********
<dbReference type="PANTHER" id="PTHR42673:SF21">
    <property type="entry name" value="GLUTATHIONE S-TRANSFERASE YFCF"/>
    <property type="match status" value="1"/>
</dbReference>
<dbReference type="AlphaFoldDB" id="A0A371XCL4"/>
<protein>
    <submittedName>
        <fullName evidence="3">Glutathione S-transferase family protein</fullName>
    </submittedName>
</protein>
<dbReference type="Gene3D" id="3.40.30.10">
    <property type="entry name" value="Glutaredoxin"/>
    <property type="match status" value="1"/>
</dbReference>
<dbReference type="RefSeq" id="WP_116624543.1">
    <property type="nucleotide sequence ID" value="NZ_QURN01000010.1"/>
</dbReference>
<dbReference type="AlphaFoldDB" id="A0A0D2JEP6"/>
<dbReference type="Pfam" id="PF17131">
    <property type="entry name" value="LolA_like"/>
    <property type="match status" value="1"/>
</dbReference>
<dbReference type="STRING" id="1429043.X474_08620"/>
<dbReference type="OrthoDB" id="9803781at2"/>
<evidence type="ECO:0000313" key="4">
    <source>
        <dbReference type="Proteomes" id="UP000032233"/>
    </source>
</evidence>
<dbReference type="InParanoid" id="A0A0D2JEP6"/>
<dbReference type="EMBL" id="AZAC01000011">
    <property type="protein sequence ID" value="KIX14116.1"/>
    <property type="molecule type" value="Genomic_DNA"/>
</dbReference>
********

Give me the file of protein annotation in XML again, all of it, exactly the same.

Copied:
<dbReference type="PANTHER" id="PTHR42673:SF21">
    <property type="entry name" value="GLUTATHIONE S-TRANSFERASE YFCF"/>
    <property type="match status" value="1"/>
</dbReference>
<dbReference type="AlphaFoldDB" id="A0A371XCL4"/>
<protein>
    <submittedName>
        <fullName evidence="3">Glutathione S-transferase family protein</fullName>
    </submittedName>
</protein>
<dbReference type="Gene3D" id="3.40.30.10">
    <property type="entry name" value="Glutaredoxin"/>
    <property type="match status" value="1"/>
</dbReference>
<dbReference type="RefSeq" id="WP_116624543.1">
    <property type="nucleotide sequence ID" value="NZ_QURN01000010.1"/>
</dbReference>
<dbReference type="AlphaFoldDB" id="A0A0D2JEP6"/>
<dbReference type="Pfam" id="PF17131">
    <property type="entry name" value="LolA_like"/>
    <property type="match status" value="1"/>
</dbReference>
<dbReference type="STRING" id="1429043.X474_08620"/>
<dbReference type="OrthoDB" id="9803781at2"/>
<evidence type="ECO:0000313" key="4">
    <source>
        <dbReference type="Proteomes" id="UP000032233"/>
    </source>
</evidence>
<dbReference type="InParanoid" id="A0A0D2JEP6"/>
<dbReference type="EMBL" id="AZAC01000011">
    <property type="protein sequence ID" value="KIX14116.1"/>
    <property type="molecule type" value="Genomic_DNA"/>
</dbReference>